As UN climate change talks open in Cancun, the ClimateWise conference in London focuses on the insurance sector's role in the battle against the effects of global warming
The big freeze may be here but threat of global warming looms as large as ever. In fact, 2010 was the hottest year on record according to the Met Office. Despite the coldest start to the year in Britain for 30 years, the world has been 0.94F (0.52C) warmer than the 30-year average of 57.2F (14C).
The United Nations Framework on Climate Change negotiations kicked off in Cancun this week. Following the disappointment of the Copenhagen talks earlier this year, it is widely hoped that world leaders can finally seal a deal on how to tackle climate change. To mark the event, ClimateWise held a conference in London to discuss how the insurance sector could work with policy makers to mitigate and manage the effects of climate change.
Energy and Climate Change Secretary Chris Hulme said that the insurance sector was at the “sharp end” of the debate on climate change and praised the sector for its attempts to tackle the challenge of climate change head on.
Floods in the front line
It is no surprise that the insurance sector should be in the front line of the battle against global warming. In the UK the most obvious effect of climate change has been a huge increase in the frequency and extremity of flooding – which has taken its toll on the industry. According to the ABI, since 2,000 insurers have paid out £4.5bn in claims related to flooding. This is up 200% on the £1.5bn paid in the previous decade.
Consequently, this is a massive problem for the insurance sector, and an even bigger problem for communities who are unable to access adequate levels of cover because they are regarded as too high a risk. Chief executive of Willis Re Global Analytics, Rowan Douglas, outlined at Climatewise that one of the fundamental roles of the insurance industry is to help society bear the cost of extreme events. But, he said, insufficient insurance penetration coupled with inadequate modelling means that it is a problem for insurers, and consequently the reinsurance market, to meet the demand for increased cover.
Douglas added that more work needs to be done on creating models to assess the risks of man-made climate change. He pointed out that while the cost of man-made disasters wreaks annual economic losses of $220m, this only amounts to insured losses of £36bn. “This means as an industry we are barely responding to 15% of losses," he said. "That is a woeful response to this challenge.”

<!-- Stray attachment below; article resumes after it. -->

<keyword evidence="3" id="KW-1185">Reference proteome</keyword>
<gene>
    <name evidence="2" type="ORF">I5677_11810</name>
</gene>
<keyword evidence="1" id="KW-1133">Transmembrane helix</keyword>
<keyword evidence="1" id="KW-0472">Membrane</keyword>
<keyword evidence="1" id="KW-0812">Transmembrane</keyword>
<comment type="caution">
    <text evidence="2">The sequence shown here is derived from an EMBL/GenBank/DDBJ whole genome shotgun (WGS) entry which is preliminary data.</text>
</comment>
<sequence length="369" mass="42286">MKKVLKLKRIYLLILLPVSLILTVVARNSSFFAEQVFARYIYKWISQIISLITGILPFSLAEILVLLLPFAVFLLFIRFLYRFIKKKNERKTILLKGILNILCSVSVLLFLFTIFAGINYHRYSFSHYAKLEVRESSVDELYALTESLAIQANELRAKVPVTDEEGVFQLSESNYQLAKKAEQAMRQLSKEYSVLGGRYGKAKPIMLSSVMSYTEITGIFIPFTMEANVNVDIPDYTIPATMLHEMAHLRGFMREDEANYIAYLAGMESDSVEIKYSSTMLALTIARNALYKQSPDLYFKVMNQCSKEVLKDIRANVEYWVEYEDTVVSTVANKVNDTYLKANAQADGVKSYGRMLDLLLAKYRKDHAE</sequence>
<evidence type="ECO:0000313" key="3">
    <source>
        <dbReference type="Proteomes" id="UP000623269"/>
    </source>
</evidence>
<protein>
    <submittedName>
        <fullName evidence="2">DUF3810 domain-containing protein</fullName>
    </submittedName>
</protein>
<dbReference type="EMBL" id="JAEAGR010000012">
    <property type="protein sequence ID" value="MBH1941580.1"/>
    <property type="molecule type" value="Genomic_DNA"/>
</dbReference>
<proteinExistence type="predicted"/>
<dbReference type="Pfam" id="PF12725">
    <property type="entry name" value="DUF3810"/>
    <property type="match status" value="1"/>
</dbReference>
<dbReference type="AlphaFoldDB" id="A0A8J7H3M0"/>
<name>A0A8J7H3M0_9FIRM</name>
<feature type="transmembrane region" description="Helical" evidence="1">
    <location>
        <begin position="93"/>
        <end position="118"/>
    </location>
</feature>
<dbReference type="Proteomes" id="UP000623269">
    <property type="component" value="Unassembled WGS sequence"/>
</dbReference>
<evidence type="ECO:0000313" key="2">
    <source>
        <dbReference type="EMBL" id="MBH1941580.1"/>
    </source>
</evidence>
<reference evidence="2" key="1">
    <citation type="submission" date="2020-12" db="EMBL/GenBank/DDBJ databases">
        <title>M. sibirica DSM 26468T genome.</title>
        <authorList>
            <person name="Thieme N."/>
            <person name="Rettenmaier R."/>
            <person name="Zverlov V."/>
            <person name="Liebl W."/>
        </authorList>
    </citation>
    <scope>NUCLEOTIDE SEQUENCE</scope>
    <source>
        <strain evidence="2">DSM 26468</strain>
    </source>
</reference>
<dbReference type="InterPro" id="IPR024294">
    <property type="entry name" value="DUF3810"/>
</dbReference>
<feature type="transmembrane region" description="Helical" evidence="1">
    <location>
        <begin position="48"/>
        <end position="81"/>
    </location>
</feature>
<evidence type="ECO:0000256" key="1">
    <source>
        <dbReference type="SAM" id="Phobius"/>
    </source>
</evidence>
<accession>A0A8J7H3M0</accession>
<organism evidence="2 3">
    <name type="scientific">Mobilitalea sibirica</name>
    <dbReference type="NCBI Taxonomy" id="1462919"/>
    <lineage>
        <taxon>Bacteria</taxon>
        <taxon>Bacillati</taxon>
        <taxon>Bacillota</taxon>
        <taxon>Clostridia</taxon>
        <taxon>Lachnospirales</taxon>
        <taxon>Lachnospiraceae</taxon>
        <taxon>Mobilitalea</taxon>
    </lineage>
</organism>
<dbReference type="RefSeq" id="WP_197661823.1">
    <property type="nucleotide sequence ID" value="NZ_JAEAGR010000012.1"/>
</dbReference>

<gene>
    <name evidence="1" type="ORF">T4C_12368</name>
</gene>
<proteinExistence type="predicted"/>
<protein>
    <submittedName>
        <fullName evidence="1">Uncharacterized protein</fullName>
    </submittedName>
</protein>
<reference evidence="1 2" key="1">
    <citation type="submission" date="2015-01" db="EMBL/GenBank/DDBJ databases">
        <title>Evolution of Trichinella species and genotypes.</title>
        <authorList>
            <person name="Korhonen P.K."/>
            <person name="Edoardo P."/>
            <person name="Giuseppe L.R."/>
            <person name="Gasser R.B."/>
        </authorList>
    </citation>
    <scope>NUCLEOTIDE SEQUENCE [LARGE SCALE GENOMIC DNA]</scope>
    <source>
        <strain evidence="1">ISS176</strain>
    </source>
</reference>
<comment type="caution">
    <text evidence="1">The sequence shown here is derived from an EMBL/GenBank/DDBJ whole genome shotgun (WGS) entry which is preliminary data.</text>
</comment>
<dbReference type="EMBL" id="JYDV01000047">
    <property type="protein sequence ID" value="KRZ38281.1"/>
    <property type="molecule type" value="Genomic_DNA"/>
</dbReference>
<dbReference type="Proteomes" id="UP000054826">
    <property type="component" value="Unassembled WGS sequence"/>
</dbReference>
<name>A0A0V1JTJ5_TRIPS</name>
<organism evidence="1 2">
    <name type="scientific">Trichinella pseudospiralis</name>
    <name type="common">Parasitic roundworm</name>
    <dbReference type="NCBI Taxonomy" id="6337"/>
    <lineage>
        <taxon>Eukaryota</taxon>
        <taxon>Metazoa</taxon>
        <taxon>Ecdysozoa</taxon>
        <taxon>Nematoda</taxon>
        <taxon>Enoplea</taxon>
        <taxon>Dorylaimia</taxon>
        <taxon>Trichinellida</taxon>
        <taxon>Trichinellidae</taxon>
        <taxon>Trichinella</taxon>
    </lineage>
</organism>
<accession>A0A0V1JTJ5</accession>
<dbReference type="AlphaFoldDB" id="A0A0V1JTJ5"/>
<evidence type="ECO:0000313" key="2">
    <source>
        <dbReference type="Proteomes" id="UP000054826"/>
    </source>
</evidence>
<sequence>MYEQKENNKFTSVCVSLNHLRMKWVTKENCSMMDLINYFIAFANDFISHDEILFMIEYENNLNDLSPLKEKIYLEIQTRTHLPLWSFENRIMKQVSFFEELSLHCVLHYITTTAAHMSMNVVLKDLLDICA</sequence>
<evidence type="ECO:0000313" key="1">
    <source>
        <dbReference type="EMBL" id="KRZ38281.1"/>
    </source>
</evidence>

Possibly more claims than asbestos
Another challenge for insurers is the growing reality of climate change litigation as companies become liable for accelerating the effects of climate change. The numbers of suits are growing in the US and the insurance sector may have to steel itself for a spate of climate change suits in the future. According to reinsurance giant Swiss Re, climate change liability claims are set to grow at a faster rate than asbestos-related claims. While substantial legal hurdles to climate change lawsuits remain, legal experts predict that a landmark ruling on climate change is not far off.
Consequently, there is no doubt that the challenges are huge. Not only does the insurance sector face increased claims stemming from the effect of climate change, it is also under huge pressure to develop better risk assessment models as well as facing the prospect of massive liabilities developing in the future.
Speaking at the conference, Allianz chief executive Andrew Torrance said: “The global economy is on the path of climate change that could see temperatures going beyond 2 degrees Celsius – we are in danger of seeing temperatures that could exceed that. I think it would be wrong to be in any way to be complacent. It is very much in our interest to work at a global level to take action to limit climate change.”
Invest away from carbon-dependence
Chief executive of Aviva Investors, London, Paul Abberley, suggested that the insurance sector could take a proactive rather than a reactive role when grappling with the challenge of climate change. He pointed out that the sector sits on large amounts of capital and said that it could play part in moving investment away from carbon-dependent companies.
But he warned that since the financial crisis investors had become risk-averse, and grappling with the challenges posed by climate change would require a greater appetite for risk. “We need private investors to take considerable risks because some of the investment we need to make could take 20 to 30 years integration and they may not work,” he said.
The message is clear. While there may be risks investing in a green future, failure to do so will create even greater risks. Many believe that the conference in Cancun may the be the last chance to thrash out a clear solution for fighting climate change. The insurance sector is on board to meet the challenges of climate change but it will need the help of key policy-makers and the Government to make a substantial difference.